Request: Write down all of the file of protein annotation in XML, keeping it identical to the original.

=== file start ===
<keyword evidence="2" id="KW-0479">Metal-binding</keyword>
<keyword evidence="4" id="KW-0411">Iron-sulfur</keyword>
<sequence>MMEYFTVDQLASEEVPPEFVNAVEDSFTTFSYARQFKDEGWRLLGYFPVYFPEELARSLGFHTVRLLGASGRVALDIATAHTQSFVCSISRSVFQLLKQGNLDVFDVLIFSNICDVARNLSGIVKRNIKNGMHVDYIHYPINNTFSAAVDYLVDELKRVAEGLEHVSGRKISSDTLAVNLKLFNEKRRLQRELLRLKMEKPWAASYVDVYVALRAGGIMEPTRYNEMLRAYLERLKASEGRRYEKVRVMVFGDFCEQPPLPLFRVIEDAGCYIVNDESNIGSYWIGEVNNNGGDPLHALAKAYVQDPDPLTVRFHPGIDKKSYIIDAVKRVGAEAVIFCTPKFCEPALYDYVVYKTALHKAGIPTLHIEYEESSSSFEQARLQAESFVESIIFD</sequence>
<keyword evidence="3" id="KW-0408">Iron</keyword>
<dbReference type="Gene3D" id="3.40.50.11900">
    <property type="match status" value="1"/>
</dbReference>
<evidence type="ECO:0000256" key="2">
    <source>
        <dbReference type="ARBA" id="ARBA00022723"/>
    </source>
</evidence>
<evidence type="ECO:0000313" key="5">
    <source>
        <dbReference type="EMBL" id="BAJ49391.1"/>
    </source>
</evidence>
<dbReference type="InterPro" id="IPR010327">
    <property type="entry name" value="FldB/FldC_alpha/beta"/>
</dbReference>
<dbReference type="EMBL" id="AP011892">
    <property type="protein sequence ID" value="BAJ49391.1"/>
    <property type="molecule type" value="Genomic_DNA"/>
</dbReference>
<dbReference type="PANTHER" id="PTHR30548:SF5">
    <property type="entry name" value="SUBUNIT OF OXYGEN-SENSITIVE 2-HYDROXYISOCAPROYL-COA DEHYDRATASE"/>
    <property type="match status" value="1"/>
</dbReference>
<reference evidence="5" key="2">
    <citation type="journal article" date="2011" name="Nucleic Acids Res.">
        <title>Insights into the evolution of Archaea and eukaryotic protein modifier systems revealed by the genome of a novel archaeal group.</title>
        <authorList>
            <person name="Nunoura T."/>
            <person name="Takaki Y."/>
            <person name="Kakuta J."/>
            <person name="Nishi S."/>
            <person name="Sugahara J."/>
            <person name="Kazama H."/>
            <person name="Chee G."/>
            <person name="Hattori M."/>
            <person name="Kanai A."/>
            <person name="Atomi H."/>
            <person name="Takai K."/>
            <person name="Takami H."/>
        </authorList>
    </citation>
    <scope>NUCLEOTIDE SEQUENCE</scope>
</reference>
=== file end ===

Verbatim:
<keyword evidence="2" id="KW-0479">Metal-binding</keyword>
<keyword evidence="4" id="KW-0411">Iron-sulfur</keyword>
<sequence>MMEYFTVDQLASEEVPPEFVNAVEDSFTTFSYARQFKDEGWRLLGYFPVYFPEELARSLGFHTVRLLGASGRVALDIATAHTQSFVCSISRSVFQLLKQGNLDVFDVLIFSNICDVARNLSGIVKRNIKNGMHVDYIHYPINNTFSAAVDYLVDELKRVAEGLEHVSGRKISSDTLAVNLKLFNEKRRLQRELLRLKMEKPWAASYVDVYVALRAGGIMEPTRYNEMLRAYLERLKASEGRRYEKVRVMVFGDFCEQPPLPLFRVIEDAGCYIVNDESNIGSYWIGEVNNNGGDPLHALAKAYVQDPDPLTVRFHPGIDKKSYIIDAVKRVGAEAVIFCTPKFCEPALYDYVVYKTALHKAGIPTLHIEYEESSSSFEQARLQAESFVESIIFD</sequence>
<keyword evidence="3" id="KW-0408">Iron</keyword>
<dbReference type="Gene3D" id="3.40.50.11900">
    <property type="match status" value="1"/>
</dbReference>
<evidence type="ECO:0000256" key="2">
    <source>
        <dbReference type="ARBA" id="ARBA00022723"/>
    </source>
</evidence>
<evidence type="ECO:0000313" key="5">
    <source>
        <dbReference type="EMBL" id="BAJ49391.1"/>
    </source>
</evidence>
<dbReference type="InterPro" id="IPR010327">
    <property type="entry name" value="FldB/FldC_alpha/beta"/>
</dbReference>
<dbReference type="EMBL" id="AP011892">
    <property type="protein sequence ID" value="BAJ49391.1"/>
    <property type="molecule type" value="Genomic_DNA"/>
</dbReference>
<dbReference type="PANTHER" id="PTHR30548:SF5">
    <property type="entry name" value="SUBUNIT OF OXYGEN-SENSITIVE 2-HYDROXYISOCAPROYL-COA DEHYDRATASE"/>
    <property type="match status" value="1"/>
</dbReference>
<reference evidence="5" key="2">
    <citation type="journal article" date="2011" name="Nucleic Acids Res.">
        <title>Insights into the evolution of Archaea and eukaryotic protein modifier systems revealed by the genome of a novel archaeal group.</title>
        <authorList>
            <person name="Nunoura T."/>
            <person name="Takaki Y."/>
            <person name="Kakuta J."/>
            <person name="Nishi S."/>
            <person name="Sugahara J."/>
            <person name="Kazama H."/>
            <person name="Chee G."/>
            <person name="Hattori M."/>
            <person name="Kanai A."/>
            <person name="Atomi H."/>
            <person name="Takai K."/>
            <person name="Takami H."/>
        </authorList>
    </citation>
    <scope>NUCLEOTIDE SEQUENCE</scope>
</reference>